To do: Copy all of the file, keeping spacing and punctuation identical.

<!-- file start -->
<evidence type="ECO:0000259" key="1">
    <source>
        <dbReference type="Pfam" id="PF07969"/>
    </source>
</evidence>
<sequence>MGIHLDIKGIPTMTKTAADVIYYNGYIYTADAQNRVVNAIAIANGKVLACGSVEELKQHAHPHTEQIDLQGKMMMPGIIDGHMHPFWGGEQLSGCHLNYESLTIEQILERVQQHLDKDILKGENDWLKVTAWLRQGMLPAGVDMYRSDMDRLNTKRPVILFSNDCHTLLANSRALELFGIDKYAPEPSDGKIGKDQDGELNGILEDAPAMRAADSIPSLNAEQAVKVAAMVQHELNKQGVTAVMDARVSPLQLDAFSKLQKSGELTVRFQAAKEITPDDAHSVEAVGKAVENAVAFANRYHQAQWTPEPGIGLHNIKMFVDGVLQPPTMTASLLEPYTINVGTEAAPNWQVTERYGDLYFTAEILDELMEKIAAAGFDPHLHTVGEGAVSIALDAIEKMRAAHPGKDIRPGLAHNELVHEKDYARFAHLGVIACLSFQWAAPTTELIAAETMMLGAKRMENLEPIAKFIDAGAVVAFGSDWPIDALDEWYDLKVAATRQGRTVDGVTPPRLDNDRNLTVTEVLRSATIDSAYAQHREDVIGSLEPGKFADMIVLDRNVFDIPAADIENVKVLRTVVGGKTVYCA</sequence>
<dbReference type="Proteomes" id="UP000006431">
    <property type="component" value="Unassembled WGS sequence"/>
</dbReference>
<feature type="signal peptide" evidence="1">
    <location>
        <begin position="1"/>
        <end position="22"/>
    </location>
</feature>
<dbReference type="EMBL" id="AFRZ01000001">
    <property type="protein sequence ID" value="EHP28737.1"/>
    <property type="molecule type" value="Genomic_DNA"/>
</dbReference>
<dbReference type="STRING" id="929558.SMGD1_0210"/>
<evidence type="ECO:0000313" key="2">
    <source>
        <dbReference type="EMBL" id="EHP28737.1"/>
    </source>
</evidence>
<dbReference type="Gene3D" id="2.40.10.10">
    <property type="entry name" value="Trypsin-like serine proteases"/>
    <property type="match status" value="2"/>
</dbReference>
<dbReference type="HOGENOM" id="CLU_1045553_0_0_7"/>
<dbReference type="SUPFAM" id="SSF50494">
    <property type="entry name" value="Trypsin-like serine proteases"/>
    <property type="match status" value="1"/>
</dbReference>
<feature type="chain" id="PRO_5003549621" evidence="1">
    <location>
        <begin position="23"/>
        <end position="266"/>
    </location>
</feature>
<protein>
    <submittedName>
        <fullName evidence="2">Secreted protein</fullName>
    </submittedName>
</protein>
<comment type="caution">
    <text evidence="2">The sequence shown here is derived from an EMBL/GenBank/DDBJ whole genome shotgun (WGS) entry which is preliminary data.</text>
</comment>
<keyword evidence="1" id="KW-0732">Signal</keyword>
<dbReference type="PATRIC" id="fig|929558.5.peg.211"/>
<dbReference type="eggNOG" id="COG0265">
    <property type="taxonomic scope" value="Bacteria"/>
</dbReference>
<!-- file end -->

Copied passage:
<evidence type="ECO:0000259" key="1">
    <source>
        <dbReference type="Pfam" id="PF07969"/>
    </source>
</evidence>
<sequence>MGIHLDIKGIPTMTKTAADVIYYNGYIYTADAQNRVVNAIAIANGKVLACGSVEELKQHAHPHTEQIDLQGKMMMPGIIDGHMHPFWGGEQLSGCHLNYESLTIEQILERVQQHLDKDILKGENDWLKVTAWLRQGMLPAGVDMYRSDMDRLNTKRPVILFSNDCHTLLANSRALELFGIDKYAPEPSDGKIGKDQDGELNGILEDAPAMRAADSIPSLNAEQAVKVAAMVQHELNKQGVTAVMDARVSPLQLDAFSKLQKSGELTVRFQAAKEITPDDAHSVEAVGKAVENAVAFANRYHQAQWTPEPGIGLHNIKMFVDGVLQPPTMTASLLEPYTINVGTEAAPNWQVTERYGDLYFTAEILDELMEKIAAAGFDPHLHTVGEGAVSIALDAIEKMRAAHPGKDIRPGLAHNELVHEKDYARFAHLGVIACLSFQWAAPTTELIAAETMMLGAKRMENLEPIAKFIDAGAVVAFGSDWPIDALDEWYDLKVAATRQGRTVDGVTPPRLDNDRNLTVTEVLRSATIDSAYAQHREDVIGSLEPGKFADMIVLDRNVFDIPAADIENVKVLRTVVGGKTVYCA</sequence>
<dbReference type="Proteomes" id="UP000006431">
    <property type="component" value="Unassembled WGS sequence"/>
</dbReference>
<feature type="signal peptide" evidence="1">
    <location>
        <begin position="1"/>
        <end position="22"/>
    </location>
</feature>
<dbReference type="EMBL" id="AFRZ01000001">
    <property type="protein sequence ID" value="EHP28737.1"/>
    <property type="molecule type" value="Genomic_DNA"/>
</dbReference>
<dbReference type="STRING" id="929558.SMGD1_0210"/>
<evidence type="ECO:0000313" key="2">
    <source>
        <dbReference type="EMBL" id="EHP28737.1"/>
    </source>
</evidence>
<dbReference type="Gene3D" id="2.40.10.10">
    <property type="entry name" value="Trypsin-like serine proteases"/>
    <property type="match status" value="2"/>
</dbReference>
<dbReference type="HOGENOM" id="CLU_1045553_0_0_7"/>
<dbReference type="SUPFAM" id="SSF50494">
    <property type="entry name" value="Trypsin-like serine proteases"/>
    <property type="match status" value="1"/>
</dbReference>
<feature type="chain" id="PRO_5003549621" evidence="1">
    <location>
        <begin position="23"/>
        <end position="266"/>
    </location>
</feature>
<protein>
    <submittedName>
        <fullName evidence="2">Secreted protein</fullName>
    </submittedName>
</protein>
<comment type="caution">
    <text evidence="2">The sequence shown here is derived from an EMBL/GenBank/DDBJ whole genome shotgun (WGS) entry which is preliminary data.</text>
</comment>
<keyword evidence="1" id="KW-0732">Signal</keyword>
<dbReference type="PATRIC" id="fig|929558.5.peg.211"/>
<dbReference type="eggNOG" id="COG0265">
    <property type="taxonomic scope" value="Bacteria"/>
</dbReference>